People are just realising what the little pockets in jeans are for 2 weeks ago

People are just realising what the little pockets in jeans are for

Mind. Blown

Have you ever noticed the tiny little pocket within the actual pocket of your jeans?

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You know the thing that frustratingly gets in the way if you're putting your hand into your pocket? Ever wondered what it's for?

If we were left to guess, we might concluded that it's where people stash their coins. That's incorrect, though.

If we were to take a pick in the dark for a guess, we might say it's where people might stash their lighter, or where some folk might choose to hide their weed. We were wrong.

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All this time, it was for a tiny watch. Not coins (Picture: Getty Images)

Well, apparently the reason for it dates back to the 1800s. It's said that it was a 'watch pocket', used by cowboys.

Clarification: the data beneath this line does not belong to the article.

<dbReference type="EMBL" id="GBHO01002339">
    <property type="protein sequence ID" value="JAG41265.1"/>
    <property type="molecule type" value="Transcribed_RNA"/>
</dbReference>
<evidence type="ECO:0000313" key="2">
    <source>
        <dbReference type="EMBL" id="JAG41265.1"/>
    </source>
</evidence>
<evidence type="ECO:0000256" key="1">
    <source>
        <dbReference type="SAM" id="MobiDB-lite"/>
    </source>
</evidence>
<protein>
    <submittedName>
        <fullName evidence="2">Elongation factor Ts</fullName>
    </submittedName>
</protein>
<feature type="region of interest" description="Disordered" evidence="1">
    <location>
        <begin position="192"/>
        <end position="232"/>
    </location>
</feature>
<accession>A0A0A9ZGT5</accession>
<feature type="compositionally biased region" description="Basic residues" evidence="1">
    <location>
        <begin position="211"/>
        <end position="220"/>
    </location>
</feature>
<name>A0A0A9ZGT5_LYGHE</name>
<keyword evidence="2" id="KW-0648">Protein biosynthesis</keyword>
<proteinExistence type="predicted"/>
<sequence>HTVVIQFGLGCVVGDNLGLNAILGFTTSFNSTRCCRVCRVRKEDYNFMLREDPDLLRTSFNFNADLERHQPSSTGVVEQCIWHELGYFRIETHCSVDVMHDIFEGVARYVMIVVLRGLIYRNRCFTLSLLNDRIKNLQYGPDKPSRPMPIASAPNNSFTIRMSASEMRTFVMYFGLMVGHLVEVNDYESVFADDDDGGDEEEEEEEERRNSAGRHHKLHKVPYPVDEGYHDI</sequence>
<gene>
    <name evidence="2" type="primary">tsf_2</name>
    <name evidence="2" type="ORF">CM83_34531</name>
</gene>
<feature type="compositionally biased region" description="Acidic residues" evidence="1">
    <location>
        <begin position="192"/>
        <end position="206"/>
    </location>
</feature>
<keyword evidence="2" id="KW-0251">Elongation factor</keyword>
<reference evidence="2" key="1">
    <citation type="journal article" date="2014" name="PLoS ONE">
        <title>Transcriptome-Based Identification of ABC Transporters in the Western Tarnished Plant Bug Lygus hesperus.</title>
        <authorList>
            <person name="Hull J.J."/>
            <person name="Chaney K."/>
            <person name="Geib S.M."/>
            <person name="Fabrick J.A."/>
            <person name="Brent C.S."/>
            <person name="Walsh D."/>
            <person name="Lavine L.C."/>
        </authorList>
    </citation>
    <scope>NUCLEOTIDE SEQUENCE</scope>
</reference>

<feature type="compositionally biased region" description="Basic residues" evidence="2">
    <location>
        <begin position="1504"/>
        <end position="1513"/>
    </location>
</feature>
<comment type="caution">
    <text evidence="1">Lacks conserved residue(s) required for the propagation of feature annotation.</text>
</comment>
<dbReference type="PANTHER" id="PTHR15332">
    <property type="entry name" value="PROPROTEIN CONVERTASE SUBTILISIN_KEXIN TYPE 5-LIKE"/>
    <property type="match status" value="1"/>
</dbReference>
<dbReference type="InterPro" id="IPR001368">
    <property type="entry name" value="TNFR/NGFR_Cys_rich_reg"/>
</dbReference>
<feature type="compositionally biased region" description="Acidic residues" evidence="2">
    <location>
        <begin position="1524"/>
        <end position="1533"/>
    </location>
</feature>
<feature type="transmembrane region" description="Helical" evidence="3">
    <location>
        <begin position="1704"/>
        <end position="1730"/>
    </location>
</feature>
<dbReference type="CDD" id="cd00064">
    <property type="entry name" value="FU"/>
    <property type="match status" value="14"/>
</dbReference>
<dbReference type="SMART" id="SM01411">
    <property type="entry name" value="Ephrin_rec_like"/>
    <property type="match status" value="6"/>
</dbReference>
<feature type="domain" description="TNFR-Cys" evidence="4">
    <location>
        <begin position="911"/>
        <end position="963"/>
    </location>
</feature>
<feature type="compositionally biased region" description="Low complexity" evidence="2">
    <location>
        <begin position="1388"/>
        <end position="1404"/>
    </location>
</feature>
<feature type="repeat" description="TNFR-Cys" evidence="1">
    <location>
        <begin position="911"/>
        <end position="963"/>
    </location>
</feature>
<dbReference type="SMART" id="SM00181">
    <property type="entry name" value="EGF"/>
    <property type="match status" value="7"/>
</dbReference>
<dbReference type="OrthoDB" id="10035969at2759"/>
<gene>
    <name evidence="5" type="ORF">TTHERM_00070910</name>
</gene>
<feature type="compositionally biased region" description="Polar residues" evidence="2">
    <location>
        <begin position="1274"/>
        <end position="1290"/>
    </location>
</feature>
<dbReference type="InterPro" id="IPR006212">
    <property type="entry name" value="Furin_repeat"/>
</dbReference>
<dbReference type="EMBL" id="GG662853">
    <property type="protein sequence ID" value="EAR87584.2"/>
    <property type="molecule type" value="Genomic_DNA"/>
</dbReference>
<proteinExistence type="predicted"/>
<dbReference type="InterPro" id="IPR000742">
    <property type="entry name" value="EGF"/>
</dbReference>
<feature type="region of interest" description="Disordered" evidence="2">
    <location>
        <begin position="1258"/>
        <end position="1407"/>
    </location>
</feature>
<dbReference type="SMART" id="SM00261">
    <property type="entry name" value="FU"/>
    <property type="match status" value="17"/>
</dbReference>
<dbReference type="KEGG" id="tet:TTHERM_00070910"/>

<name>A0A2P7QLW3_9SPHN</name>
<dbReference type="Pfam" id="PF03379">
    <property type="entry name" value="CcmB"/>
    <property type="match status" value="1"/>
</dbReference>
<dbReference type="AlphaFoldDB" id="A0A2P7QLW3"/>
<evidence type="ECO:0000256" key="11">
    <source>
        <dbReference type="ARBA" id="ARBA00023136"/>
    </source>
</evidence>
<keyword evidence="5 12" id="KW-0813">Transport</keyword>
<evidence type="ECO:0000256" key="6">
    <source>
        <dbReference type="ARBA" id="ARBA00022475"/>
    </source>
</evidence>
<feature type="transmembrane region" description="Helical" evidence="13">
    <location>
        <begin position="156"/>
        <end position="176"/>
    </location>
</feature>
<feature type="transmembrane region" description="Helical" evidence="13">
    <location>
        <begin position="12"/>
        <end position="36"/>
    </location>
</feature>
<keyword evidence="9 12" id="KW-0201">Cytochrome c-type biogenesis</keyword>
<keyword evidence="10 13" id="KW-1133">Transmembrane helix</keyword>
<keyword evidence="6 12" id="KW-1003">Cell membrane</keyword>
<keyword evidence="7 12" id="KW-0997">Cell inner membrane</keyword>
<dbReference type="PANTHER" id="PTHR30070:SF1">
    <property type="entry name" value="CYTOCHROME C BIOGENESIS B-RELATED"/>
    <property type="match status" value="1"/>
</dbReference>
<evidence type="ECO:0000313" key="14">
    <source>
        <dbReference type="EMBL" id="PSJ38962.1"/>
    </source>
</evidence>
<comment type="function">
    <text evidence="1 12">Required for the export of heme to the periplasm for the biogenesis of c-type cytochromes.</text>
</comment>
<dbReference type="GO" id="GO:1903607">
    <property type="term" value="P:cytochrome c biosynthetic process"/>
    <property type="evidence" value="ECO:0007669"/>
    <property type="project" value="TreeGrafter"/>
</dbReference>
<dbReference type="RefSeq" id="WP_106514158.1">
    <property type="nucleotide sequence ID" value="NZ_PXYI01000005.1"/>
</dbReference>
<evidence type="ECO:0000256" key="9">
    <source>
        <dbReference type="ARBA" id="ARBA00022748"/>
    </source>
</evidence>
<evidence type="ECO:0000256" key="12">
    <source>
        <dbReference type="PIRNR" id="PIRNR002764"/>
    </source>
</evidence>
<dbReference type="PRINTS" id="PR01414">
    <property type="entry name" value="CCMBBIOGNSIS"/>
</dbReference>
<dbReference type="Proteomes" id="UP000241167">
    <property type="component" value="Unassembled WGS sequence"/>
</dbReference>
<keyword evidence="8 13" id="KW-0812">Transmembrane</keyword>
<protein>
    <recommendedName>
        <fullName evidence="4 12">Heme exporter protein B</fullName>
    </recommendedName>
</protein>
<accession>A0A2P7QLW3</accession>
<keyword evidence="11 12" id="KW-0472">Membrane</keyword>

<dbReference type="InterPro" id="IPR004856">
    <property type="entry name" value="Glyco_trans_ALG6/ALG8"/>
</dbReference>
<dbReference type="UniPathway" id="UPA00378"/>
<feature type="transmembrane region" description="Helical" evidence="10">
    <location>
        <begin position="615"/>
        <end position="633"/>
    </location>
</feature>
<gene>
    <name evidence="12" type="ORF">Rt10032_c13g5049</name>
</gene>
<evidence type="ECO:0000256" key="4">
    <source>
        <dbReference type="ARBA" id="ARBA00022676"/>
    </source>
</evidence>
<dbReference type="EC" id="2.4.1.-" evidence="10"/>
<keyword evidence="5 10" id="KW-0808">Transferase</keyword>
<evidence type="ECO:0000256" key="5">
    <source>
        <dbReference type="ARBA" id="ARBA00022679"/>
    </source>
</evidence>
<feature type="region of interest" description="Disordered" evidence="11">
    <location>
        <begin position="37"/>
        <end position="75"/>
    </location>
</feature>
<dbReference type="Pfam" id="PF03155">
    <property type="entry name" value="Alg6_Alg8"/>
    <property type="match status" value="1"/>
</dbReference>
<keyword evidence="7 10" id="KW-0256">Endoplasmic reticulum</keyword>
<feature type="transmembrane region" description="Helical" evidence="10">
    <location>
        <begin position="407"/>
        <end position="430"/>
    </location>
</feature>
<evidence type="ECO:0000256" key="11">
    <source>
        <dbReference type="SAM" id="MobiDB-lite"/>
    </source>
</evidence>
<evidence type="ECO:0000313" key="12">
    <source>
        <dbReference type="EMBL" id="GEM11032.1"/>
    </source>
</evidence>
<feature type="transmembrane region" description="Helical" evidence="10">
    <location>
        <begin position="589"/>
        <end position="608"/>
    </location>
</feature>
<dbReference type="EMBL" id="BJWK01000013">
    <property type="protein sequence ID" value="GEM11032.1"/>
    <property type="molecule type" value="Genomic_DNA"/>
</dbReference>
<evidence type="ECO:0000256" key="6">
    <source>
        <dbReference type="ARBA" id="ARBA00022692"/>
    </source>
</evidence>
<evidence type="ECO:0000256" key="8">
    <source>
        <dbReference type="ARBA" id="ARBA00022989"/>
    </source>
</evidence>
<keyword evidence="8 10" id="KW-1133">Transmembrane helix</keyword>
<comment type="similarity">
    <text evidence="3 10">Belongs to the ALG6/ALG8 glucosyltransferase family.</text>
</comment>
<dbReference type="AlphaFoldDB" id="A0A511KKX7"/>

No seriously, the original designs for jeans had four pockets, one in the back, two main ones in the front and then the little watch pocket.

The watch would be fastened to the belt loop and then tucked inside the mini pocket to be accessed easily.

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On 20 May, 1873, Levi Strauss and J.W. Davis (of Levi Jeans) patented 'Improvement in Fastening Pocket Openings'. A few years later, in 1890, the tiny pockets were stitched into Levi's 'waist overall' jeans, and they had a common purpose - carrying pocket watches.

Levi Strauss & Co's very own historian Tracey Panek explained the history to Insider, revealing the purpose for the pocket.

"The oldest pair of waist overalls in the Levi Strauss & Co. Archives (from 1879) includes the watch pocket. Our 19th century overalls had a single back pocket on right side of the pant beneath the leather patch."

The pocket didn't feature on suit trousers because pocket watches would have been relocated to the inside of a jacket on such formal occasions.

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Nowadays, though, pocket watches are worn more as a fashion statement, with watches fasted to our wrists usually ensuring they don't take up any space in our clothing, but the pocket remains today due to sentiment with regards to WWII.

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